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January 23, 2014

Movie Review: The Act of Killing - Director's Cut (Blu-ray, Drafthouse Films)

Documentaries have always been a huge part of my movie watching life. The format can unfortunately suffer depending on the filmmaker putting together the documentary, and most importantly, its subject (or subjects).  Drafthouse Films has shown a knack for grabbing some very eclectic titles for both theatrical and the DVD and Blu-ray market with titles like the ridiculous but awesome Miami Connection, the acclaimed drama Bullhead and the upcoming remastering of the cult classic MS. 45. The titles have been solid overall but really can't touch the power of the documentary The Act of Killing from director Josh Oppeneheimer and its producer, the great Werner Herzog (Grizzly Man). Now available in a director's cut (along with the theatrical cut) The Act of Killing is a documentary that takes things to a new level that some may not be prepared for.

Oppenheimer follows the life of former executioners in what is easily one of the most corrupt, dangerous, third-world country in the world, Indonesia. His main focus is on Anwar Congo, a man who boasts of killing possibly a 1000 people for being communist. Around the mid -1960's Indonesia switched from a peaceful democratic country to the violent shit-hole it is today. During this time, Congo and others were paid to kill the "communists", many of them being Chinese because, well, they may have disagreed with how things were being handled. It's absolutely fascinating (albeit disturbing) the way these men executed many of these more than likely innocent folk were brutal and for many unimaginable. People were beaten to death with bricks and thrown in rivers, strangled, run over by cars, stabbed and decapitated. Congo and his fellow executioners preferred to do it fast, although they did their fare share of torture.

What's amazing in following Congo (along with his lumpy sidekick, Herman) Oppenheimer seems to have no trouble in getting the information on the mass genocide. The most unique thing that really sets this documentary apart from anything out there is that these men are also offered top re-enact their crimes on film. This they have no problem with as they are proud of their deeds. They are heroes to many and did their job well, as vile as it sounds.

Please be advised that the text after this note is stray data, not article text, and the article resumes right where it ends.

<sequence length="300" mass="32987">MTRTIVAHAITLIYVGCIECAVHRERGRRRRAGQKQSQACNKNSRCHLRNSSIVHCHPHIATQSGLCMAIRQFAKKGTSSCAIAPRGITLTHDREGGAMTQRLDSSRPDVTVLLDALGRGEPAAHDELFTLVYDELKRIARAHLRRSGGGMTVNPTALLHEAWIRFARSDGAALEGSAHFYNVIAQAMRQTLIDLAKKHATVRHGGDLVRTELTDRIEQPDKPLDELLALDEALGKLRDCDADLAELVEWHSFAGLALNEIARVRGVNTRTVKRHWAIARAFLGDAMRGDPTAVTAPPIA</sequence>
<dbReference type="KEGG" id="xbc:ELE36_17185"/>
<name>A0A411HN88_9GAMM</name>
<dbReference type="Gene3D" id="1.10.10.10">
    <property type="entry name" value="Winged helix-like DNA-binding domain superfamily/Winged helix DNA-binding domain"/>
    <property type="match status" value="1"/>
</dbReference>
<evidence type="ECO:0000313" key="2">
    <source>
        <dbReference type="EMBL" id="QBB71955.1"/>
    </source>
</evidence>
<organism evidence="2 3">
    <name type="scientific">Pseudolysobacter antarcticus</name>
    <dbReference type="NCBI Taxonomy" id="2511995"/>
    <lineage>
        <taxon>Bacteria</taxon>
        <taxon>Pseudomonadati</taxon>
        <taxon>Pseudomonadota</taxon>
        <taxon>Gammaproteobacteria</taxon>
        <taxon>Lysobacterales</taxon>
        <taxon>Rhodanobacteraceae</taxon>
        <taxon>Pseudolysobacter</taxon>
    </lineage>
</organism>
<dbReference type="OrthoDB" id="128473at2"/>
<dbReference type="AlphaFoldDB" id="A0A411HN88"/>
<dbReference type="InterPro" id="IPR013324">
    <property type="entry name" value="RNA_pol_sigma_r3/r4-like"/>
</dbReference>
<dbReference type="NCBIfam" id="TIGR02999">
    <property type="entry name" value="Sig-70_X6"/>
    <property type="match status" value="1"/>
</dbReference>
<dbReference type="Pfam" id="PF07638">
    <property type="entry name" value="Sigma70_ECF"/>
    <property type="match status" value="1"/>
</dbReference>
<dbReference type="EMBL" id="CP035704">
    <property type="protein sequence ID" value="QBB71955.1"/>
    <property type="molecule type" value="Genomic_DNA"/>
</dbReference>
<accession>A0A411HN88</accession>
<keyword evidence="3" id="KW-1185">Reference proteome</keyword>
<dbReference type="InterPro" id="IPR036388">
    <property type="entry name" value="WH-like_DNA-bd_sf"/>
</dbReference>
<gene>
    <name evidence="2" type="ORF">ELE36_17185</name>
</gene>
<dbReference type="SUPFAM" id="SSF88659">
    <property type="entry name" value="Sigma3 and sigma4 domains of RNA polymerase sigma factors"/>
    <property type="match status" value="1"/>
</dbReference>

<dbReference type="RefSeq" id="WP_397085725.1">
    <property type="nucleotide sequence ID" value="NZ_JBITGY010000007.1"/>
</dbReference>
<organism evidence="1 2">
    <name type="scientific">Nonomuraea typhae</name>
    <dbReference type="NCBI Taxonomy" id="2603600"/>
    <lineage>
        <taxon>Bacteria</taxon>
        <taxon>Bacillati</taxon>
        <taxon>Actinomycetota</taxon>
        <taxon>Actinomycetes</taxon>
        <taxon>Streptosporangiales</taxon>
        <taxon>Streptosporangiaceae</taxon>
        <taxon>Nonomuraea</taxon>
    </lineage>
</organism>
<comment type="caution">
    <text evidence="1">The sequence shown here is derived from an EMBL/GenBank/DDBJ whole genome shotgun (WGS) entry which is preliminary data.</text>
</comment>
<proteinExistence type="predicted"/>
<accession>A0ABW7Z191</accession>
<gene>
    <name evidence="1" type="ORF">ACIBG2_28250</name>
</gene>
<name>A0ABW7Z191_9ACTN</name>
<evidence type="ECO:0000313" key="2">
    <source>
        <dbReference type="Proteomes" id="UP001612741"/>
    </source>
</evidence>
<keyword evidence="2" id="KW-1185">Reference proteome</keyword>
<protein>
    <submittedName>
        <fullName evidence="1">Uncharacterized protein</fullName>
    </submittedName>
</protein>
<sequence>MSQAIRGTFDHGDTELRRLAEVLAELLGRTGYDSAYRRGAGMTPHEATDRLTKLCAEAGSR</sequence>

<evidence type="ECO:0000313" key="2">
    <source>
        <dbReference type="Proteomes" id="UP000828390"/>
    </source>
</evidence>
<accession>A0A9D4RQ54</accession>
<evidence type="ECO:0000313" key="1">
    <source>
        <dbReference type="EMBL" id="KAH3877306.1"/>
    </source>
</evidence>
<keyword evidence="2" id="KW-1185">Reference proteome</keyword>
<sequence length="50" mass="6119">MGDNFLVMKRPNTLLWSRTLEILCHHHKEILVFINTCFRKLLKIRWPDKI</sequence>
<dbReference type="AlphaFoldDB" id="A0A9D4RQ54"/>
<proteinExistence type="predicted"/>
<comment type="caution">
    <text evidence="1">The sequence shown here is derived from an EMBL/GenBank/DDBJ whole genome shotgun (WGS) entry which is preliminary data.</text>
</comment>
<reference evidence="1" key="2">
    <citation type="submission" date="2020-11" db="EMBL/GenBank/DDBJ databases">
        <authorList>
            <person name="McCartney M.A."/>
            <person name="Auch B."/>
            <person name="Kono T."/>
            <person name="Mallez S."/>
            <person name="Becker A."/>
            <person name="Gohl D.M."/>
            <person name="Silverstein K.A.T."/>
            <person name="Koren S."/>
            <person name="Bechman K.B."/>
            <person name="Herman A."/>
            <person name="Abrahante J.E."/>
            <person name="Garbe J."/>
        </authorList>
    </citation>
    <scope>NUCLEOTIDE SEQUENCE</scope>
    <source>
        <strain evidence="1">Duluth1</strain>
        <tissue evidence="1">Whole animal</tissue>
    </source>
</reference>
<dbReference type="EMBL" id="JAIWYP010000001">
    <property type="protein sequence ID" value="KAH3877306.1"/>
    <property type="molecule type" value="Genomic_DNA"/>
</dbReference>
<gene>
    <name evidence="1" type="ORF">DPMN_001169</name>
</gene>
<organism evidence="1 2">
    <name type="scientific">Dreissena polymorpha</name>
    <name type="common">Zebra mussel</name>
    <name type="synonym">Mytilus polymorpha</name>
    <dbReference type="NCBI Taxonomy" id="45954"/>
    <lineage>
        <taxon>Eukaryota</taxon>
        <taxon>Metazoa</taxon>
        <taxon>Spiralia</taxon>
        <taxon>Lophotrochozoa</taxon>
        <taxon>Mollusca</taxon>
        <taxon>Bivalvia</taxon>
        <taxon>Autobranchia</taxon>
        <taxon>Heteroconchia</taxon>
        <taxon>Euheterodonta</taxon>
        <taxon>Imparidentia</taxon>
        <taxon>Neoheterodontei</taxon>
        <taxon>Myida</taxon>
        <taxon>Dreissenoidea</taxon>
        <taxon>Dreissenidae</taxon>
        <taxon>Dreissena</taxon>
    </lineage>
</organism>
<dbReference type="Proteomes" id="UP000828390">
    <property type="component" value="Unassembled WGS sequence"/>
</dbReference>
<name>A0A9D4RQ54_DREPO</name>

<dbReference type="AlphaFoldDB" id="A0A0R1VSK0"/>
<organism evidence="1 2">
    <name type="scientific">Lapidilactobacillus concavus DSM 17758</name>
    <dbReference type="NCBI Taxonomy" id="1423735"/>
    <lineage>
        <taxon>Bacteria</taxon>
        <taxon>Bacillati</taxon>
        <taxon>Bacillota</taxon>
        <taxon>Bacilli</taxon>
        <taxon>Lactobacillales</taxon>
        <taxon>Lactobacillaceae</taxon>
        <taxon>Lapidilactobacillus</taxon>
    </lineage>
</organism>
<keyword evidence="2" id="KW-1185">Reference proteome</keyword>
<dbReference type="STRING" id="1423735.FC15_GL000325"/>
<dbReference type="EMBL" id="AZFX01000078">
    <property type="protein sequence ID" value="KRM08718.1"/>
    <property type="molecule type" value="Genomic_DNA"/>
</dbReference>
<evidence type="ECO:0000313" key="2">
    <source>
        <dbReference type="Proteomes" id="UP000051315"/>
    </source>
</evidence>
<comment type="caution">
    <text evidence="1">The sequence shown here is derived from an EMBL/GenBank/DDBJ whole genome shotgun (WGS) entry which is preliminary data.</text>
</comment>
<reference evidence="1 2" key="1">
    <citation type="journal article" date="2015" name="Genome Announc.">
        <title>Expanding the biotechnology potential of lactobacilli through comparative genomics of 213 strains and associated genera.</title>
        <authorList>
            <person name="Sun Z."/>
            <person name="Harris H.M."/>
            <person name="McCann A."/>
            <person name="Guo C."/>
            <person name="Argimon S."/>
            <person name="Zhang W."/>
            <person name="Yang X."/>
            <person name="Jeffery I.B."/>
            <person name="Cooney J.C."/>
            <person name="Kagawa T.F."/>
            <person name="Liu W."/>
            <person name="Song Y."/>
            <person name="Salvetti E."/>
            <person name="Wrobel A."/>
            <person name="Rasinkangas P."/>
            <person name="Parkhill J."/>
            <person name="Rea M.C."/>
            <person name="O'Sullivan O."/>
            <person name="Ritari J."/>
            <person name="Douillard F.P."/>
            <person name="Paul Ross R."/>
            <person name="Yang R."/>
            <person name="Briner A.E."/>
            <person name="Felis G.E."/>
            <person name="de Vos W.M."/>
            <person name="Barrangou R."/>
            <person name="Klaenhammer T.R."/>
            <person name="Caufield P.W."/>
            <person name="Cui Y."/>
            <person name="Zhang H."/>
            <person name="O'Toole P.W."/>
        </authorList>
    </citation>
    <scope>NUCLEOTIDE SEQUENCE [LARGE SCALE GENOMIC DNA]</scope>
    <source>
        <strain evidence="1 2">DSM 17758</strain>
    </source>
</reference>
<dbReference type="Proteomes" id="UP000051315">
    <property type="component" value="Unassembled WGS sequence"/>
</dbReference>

As heavy as The Act of Killing is with so much intense and highly unsettling subject matter it does what can be the impossible for most documentary filmmakers - it's funny. It's sprinkled liberally, but it's here. Most of it surrounds Herman, dressing as a woman and gleefully showing off his Baby Huey-esque frame during some of the scenes being shot for the film showcasing the executioners. His ill-fated attempt at politics should bring a smile to some viewers as well.

It's been over forty years since Congo and the executioners hung up their machetes and put away their garrotes and choosing to move on with their lives. Congo had some kids, and even has grand-kids that do make their way in front of Oppenheimer's lens. These guys can't be all that bad if they have families, right?? This brings more fascinating aspects to these men who would make all of Jeffrey Dahmer and John Wayne Gacy's crimes look like some Pope Francis' middle of the night interactions with poor. Do they ever feel guilt? This movie just will not quit until the final credits roll.

Drafthouse Films has done a fantastic job in organizing several extra features spread across both disc in this "Director's Cut" set. In addition to the theatrical cut which is located on the second disc you get an interview with Oppenheimer, also on a separate piece an interview with both producer Errol Morris and Werner Herzog. Deleted scenes and an n excellent audio commentary are also included. It’s interesting to hear Herzog talk about how Oppenheimer brought the idea to his attention. In just the span of a few minutes (that was all Oppenheimer had) Herzog was sold on the idea. A lovely booklet also accompanies what are some really fine bonus features.

As of writing, The Act of Killing has been nominated for an Academy Award – I hope it wins. The gold statue needs to be in Oppenheimer's hands, or they just might be as corrupt as the Indonesian government. The Act of Killing is a superb film that must be seen and possibly my favorite film from this past year. Highly Recommended

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